Pat talks to Neil D. Brown on Google Hangouts about Parenting.

To hear a podcast of Pat's interview with ADAA in which she talks about DBT skills with children, adolescents, and parents click the button below.

Articles co-authored by Pat

Harvey, P. and Ahmann E. “Validation: A Family-Centered Communication Skill”, Pediatric Nursing, May/June, 2014

Penzo, J., and Harvey, P. “Understanding Parental Grief as a Response to Mental Illness: Implications for Practice”. Journal of Family Social Work, 2008

To read an article about parenting young children in Washington Parent Magazine, May, 2015,  in which Pat is quoted, click on the link below:
Stopping Temper Tantrums: Helping Your Child Deal with Strong Emotions


Web resources for parents and family members

National Alliance on Mental Illness ( Family-to-Family Programs; peer-to-peer programs, In 
Our Own Voices (personal stories that help build awareness of mental illness), support groups for family 
members and consumers, and advocacy. – DBT official website, provides information on trainings

NEA-BPD Family Connections Classes:
The Director is Perry Hoffman. This website also provides audio and video trainings and presentations 
about DBT and other treatments.

TARA Treatment and Research Advancement: National Association for Personality Disorder: DBT Family 
Workshops: The Director is Valerie Porr.

Books for parents and family members:
*“Loving Someone with Borderline Personality Disorder” by Shari Manning

  • “Acquainted with the Night” by Paul Raeburn

  • “The Buddha and the Borderline” by Kiera Van Gelder

  • “Mania” by Terri Cheney (to go inside the mind of someone when she is manic)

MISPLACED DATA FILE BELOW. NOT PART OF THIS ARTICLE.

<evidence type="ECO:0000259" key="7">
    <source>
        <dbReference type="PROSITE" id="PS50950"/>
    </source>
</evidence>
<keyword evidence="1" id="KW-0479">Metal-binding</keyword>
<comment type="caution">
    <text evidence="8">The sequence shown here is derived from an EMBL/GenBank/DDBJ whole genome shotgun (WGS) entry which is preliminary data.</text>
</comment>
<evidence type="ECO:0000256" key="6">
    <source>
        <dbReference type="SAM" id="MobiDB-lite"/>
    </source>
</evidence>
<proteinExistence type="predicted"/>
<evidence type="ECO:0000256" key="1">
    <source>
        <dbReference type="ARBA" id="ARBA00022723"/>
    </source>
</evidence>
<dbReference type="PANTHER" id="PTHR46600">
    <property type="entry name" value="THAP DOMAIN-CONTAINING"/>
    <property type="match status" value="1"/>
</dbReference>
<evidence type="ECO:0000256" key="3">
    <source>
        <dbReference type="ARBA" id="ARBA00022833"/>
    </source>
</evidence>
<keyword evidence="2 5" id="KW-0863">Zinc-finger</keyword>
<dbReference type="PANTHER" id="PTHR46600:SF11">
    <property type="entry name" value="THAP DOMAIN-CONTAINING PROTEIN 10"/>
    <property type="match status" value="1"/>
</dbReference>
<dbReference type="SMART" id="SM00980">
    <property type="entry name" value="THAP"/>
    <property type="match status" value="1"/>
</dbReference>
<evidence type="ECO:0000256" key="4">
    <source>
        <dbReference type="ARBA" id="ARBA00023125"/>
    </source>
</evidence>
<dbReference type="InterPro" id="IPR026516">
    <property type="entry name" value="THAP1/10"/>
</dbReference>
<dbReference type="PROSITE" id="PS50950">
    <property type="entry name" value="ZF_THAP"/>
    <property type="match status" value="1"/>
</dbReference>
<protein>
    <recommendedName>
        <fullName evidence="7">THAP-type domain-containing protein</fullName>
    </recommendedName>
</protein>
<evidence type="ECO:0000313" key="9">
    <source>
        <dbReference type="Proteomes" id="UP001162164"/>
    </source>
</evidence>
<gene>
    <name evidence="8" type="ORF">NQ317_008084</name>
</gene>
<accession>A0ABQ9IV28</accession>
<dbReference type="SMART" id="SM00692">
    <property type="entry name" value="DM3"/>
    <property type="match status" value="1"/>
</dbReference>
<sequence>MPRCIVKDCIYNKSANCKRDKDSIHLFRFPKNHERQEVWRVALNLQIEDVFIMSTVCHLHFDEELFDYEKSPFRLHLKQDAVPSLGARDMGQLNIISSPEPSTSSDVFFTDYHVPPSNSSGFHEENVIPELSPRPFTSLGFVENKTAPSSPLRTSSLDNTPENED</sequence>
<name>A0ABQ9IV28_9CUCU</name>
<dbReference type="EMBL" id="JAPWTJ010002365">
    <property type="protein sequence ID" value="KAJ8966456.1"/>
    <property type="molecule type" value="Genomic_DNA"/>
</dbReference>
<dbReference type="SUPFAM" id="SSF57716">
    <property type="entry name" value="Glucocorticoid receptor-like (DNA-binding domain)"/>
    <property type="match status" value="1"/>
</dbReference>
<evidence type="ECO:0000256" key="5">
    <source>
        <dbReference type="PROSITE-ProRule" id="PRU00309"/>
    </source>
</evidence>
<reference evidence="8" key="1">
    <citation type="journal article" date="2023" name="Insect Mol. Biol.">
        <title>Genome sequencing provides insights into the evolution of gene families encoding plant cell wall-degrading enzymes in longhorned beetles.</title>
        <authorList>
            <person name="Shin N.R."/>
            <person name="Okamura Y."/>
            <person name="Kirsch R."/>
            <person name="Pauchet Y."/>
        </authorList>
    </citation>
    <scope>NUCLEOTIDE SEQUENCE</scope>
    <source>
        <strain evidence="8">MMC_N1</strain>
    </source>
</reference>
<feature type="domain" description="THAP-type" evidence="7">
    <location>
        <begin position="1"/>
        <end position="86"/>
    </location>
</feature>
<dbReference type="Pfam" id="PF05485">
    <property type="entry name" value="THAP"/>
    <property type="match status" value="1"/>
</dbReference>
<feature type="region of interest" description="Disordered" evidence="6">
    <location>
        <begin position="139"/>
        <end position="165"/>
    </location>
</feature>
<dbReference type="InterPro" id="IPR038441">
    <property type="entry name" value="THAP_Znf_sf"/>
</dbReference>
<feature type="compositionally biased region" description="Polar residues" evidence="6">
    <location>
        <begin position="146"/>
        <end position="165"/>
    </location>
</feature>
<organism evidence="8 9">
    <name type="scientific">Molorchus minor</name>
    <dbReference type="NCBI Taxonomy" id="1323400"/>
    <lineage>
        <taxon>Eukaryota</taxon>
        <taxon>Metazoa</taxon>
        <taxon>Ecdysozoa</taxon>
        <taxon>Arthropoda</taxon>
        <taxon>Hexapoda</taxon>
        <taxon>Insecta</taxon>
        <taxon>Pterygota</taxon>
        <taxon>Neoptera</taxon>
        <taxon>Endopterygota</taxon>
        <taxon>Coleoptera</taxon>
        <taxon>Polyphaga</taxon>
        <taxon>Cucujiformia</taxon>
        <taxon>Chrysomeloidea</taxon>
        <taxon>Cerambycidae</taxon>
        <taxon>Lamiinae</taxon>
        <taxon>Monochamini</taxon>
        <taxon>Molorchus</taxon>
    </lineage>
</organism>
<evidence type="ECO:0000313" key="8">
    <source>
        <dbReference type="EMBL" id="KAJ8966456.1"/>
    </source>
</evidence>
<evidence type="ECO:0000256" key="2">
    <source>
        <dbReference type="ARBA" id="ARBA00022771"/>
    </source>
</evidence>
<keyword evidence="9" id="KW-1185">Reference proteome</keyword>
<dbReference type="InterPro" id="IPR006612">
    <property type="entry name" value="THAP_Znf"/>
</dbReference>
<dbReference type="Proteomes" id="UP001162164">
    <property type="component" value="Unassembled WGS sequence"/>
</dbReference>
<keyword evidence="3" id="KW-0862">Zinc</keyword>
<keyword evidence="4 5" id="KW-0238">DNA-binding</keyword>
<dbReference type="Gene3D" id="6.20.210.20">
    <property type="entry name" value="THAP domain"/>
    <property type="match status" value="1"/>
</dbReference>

• “The Burden of Sympathy” by David Karp

  • “I hate you...Don't leave me” (early) and “Sometimes I act crazy” (new) by Jerold Kreisman

  • “The Essential Family Guide to Borderline Personality Disorder” by Randi Kreger

  • “Stop Walking on Eggshells” by Paul Mason and  Randi Kreger

  • “Will's Choice” by Gail Griffith

  • “Understanding and Treating Borderline Personality Disorder” by John Gunderson and Perry Hoffman

  • “Beyond Borderline: True Stories of Recover” Edited by John Gunderson and Perry Hoffman

  • “New Hope for Children and Teens with BiPolar Disorder” by Boris Birmaher

  • “New Hope for people with Borderline Personality Disorder” by Neil Bockian

  • “Overcoming Borderline Personality Disorder: A Family Guide for Healing and Change” by Valerie Porr

  • “Wasted” and “Madness” by Marya Hornbacher

  • Workbooks by New Harbinger especially: “Don’t Let Emotions Run Your Life for teens” by Sheri Van Dijk and “Dialectical Behavior Therapy” by McKay

  • “Parenting a Child Who Has Intense Emotions” by Pat Harvey and Jeanine Penzo

  • “Parenting a Teen Who Has Intense Emotions” by Pat Harvey and Britt Rathbone

  • “I am not Sick, I Don't Need Help” by Xavier Amador

  • “An Unquiet Mind” by Kaye Jamison

  • “Blackout” by Sarah Hepola

  • “The Mindfulness Solution for Intense Emotions” by Cedar Koons

  • “The Price of Silence” by Liza Long

  • “Secret No More: A true story of hope for Parents with an Addicted Child” by Lisa Hillman


To purchase any of the books below via Amazon please click here.



bottom of page